Religion of 2013-12-09

Christians challenged to expose corruption

The Supreme Knight of the Knights of Marshall, Sir Knight Joseph Ekow Paintsil, has challenged Christians to muster courage to expose corruption in society.
According to him, “corrupt acts are becoming the norm rather than an aberration” saying that it was “being perpetrated in both high and low places”.
Addressing members of the Knights and Ladies of Marshall after the dedication of an oratory for Council 10 and Court Five at the Divine Mercy Catholic Church, Okponglo, last Saturday, Sir Knight Paintsil said the current state of corrupt acts, which had become a canker in the Ghanaian society, should be a source of concern to Catholics and Marshallans.
The GH¢1.2 million oratory has a seating capacity of 750 and was dedicated by the Metropolitan Archbishop of Accra, the Most Rev Charles Gabriel Palmer-Buckle.
Sir Knight Paintsil entreated Marshallans never to condone corrupt practices.
“Marshallans occupy very many leadership and sensitive positions at their workplaces and in their communities. We have to let the people we serve and relate to see us as different types of leaders who are disciplined, not corrupt and incorruptible,” he stated.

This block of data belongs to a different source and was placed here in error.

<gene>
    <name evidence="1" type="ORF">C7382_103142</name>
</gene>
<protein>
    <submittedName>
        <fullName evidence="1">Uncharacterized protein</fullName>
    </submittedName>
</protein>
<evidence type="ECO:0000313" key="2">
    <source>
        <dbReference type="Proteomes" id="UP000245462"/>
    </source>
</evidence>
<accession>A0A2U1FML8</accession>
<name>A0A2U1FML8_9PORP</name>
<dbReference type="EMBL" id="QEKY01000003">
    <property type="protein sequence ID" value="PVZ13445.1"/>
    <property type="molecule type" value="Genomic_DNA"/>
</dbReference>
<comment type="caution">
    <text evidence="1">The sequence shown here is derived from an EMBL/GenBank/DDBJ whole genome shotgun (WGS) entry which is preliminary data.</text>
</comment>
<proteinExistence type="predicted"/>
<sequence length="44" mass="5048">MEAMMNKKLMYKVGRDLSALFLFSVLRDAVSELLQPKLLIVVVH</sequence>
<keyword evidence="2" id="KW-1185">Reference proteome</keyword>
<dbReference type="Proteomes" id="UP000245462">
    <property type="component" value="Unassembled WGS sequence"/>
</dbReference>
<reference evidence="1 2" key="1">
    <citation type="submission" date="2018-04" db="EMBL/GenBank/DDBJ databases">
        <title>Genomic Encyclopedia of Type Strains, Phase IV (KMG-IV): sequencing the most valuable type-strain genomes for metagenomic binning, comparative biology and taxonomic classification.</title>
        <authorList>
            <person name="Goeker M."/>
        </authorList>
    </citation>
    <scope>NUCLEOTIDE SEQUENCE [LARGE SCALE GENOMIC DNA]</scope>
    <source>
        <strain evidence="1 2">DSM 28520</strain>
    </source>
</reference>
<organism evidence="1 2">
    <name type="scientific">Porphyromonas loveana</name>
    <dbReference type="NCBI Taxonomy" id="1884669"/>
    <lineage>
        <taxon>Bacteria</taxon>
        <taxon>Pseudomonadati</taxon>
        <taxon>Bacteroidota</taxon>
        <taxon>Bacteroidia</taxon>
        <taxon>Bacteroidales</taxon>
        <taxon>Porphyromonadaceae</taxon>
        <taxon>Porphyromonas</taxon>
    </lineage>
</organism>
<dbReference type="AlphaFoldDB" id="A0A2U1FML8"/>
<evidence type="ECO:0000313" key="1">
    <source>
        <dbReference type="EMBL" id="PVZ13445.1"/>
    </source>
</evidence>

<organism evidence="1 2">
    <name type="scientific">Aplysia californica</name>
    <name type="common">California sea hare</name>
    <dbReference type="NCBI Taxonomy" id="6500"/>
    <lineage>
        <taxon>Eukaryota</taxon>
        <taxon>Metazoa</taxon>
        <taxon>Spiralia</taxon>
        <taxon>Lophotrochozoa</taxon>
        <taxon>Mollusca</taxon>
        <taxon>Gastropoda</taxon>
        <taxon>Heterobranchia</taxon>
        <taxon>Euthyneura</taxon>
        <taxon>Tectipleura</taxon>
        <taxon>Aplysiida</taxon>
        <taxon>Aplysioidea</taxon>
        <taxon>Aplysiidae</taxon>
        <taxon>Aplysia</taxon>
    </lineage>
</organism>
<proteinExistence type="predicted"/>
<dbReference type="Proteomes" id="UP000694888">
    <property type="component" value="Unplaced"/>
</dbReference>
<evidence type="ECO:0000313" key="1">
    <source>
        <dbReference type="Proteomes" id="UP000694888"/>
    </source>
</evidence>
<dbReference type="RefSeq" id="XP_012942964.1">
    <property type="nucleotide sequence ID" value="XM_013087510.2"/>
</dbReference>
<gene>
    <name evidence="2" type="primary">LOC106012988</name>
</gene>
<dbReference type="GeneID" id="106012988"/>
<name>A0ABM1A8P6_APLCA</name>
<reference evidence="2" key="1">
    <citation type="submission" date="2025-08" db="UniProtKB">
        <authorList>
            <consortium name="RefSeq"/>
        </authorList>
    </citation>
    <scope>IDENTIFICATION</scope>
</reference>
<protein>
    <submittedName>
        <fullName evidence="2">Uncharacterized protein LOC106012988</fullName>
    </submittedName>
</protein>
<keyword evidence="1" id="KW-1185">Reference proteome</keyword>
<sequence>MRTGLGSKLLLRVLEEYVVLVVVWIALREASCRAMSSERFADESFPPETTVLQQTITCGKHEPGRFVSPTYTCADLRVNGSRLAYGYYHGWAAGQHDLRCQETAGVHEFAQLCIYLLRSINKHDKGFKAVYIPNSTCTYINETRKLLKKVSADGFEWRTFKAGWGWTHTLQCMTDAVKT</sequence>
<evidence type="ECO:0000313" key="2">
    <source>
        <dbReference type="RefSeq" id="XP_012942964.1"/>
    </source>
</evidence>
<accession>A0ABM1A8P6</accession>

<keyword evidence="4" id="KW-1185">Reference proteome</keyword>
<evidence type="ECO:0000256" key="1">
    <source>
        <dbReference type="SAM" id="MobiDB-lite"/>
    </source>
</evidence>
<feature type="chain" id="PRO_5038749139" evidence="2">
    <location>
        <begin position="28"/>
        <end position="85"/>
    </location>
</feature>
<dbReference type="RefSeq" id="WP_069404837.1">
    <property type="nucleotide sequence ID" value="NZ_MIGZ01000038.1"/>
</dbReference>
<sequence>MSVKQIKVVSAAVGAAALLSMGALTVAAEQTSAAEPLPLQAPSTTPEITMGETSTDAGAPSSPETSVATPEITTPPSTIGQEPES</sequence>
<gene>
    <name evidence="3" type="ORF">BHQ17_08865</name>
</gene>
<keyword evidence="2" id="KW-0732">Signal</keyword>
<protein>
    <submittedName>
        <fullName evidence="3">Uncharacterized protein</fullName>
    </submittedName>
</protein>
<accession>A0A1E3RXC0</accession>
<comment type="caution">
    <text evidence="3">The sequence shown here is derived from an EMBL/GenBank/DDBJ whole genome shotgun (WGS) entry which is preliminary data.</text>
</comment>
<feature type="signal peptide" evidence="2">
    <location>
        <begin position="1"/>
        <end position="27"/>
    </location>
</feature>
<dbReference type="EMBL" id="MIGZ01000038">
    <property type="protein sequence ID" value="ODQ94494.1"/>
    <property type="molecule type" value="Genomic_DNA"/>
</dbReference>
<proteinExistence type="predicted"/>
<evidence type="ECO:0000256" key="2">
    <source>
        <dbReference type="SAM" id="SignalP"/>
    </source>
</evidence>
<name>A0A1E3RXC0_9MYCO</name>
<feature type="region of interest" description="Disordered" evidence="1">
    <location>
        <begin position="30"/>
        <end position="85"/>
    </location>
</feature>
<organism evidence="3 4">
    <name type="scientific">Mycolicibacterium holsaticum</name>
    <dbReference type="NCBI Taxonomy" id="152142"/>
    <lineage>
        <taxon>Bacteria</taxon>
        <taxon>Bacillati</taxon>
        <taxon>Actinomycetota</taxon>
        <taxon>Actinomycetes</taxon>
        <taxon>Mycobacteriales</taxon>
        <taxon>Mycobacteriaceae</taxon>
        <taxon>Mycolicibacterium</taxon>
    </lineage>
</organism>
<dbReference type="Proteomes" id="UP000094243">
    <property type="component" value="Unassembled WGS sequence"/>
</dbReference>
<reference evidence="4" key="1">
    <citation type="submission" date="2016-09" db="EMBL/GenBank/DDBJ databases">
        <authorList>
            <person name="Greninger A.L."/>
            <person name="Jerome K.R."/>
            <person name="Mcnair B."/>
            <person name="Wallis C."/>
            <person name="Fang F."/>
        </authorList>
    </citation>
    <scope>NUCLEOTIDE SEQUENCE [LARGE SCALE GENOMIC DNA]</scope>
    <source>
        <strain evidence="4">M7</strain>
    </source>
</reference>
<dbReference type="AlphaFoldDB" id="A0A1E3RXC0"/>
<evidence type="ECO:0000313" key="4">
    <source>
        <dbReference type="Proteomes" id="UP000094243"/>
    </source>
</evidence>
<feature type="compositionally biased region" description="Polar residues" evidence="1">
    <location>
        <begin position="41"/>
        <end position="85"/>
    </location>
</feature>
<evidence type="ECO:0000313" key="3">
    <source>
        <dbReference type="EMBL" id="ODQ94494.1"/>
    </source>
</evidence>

He also reminded Marshallans of their duty to practicalise the motto of the society, ‘Charity, unity, fraternity and service’ in the church and their communities, stressing, “We have to do more to let the church feel our presence in all aspects.”
On the use of the oratory, Sir Knight Paintsil said it would serve as a place of worship, deeper learning and understanding of the faith and also a rallying point for Marshallans to understand their mission as Catholic knights in serving the church and the community.
Palmer-Buckle
In his sermon, the Most Rev Palmer-Buckle reminded Marshallans of the four principal teachings of the church — understanding the Scriptures, fellowship, breaking of bread and prayers.
He explained that those four teachings were the foundation teachings of the Apostles.
He said reading the Bible would enable Marshallans, and for that matter Christians, to understand the Scriptures, while practising fellowship would enable them to reach out not only to members of the church but also the entire community.
The Most Rev Palmer-Bukcle said the breaking of bread could be found in the celebration of the Eucharist and receiving other sacraments in a worthy manner, stressing that the prayer component of believers made them to achieve greater things.
He urged Marshallans to help make young people more useful to the church by engaging and guiding them in their development.